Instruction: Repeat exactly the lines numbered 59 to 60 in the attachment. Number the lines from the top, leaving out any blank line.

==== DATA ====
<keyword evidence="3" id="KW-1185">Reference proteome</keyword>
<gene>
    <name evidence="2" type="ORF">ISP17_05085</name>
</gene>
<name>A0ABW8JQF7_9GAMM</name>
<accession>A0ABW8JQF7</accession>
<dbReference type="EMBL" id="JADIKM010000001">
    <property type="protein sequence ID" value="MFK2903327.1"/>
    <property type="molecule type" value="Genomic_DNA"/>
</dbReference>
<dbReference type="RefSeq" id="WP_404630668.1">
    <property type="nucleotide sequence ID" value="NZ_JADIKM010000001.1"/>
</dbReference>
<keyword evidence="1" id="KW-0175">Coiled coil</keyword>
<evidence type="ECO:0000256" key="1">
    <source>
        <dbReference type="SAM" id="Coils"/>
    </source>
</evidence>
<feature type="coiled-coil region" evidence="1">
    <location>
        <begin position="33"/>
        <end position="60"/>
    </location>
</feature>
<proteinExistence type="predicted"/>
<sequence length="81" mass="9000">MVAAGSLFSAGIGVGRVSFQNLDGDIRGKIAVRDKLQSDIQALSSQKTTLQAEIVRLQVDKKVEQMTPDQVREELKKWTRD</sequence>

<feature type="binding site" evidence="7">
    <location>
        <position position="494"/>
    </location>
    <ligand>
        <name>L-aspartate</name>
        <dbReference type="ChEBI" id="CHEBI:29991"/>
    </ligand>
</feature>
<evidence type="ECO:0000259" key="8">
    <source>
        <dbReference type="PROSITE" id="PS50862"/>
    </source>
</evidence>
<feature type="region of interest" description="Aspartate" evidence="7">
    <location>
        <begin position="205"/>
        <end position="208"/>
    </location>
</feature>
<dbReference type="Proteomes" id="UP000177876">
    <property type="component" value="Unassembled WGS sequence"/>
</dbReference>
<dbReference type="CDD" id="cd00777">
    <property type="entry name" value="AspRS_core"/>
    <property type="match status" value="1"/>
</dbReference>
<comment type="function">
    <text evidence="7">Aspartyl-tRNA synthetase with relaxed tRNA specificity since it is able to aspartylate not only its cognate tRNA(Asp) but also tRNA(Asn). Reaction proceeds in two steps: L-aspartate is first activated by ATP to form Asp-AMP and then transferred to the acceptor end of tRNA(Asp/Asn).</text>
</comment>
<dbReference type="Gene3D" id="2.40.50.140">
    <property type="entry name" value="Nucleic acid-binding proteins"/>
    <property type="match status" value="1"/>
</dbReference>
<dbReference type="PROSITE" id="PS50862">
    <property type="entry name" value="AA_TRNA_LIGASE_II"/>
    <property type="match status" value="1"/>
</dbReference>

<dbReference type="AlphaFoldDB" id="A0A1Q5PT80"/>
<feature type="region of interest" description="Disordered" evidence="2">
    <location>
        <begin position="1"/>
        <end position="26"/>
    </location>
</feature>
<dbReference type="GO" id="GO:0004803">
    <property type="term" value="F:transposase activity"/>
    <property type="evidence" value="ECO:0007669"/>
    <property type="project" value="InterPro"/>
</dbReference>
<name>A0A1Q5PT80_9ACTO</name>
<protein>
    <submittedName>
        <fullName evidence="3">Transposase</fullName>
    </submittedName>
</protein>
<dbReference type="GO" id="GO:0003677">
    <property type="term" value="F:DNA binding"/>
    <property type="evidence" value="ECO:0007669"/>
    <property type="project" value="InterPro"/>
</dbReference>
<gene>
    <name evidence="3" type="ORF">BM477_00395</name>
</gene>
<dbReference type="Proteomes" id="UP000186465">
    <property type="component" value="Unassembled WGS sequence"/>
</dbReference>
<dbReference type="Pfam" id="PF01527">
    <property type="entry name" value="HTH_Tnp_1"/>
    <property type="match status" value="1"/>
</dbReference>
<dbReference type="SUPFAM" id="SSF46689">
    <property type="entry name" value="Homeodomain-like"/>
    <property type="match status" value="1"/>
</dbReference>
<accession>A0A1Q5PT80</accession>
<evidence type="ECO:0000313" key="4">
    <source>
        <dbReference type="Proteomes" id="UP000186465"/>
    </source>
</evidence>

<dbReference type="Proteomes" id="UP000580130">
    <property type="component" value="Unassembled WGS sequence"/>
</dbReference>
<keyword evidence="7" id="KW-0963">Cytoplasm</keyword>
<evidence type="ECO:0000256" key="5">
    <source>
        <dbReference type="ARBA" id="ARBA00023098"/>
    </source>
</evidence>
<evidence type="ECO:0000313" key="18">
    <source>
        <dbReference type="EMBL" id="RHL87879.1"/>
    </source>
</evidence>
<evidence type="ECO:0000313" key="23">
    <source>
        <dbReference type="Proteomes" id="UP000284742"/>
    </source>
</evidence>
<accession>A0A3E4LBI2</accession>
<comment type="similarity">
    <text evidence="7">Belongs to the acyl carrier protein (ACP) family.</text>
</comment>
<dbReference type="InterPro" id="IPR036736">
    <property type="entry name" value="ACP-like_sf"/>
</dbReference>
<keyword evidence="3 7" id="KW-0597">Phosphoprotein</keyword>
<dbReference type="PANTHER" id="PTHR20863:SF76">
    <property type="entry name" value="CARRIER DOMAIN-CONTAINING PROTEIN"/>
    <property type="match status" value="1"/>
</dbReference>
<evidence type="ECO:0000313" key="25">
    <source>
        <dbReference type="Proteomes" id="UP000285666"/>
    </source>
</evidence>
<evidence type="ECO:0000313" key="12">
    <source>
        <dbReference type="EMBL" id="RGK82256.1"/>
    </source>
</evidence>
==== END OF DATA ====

    <property type="entry name" value="Nucleic acid-binding proteins"/>
    <property type="match status" value="1"/>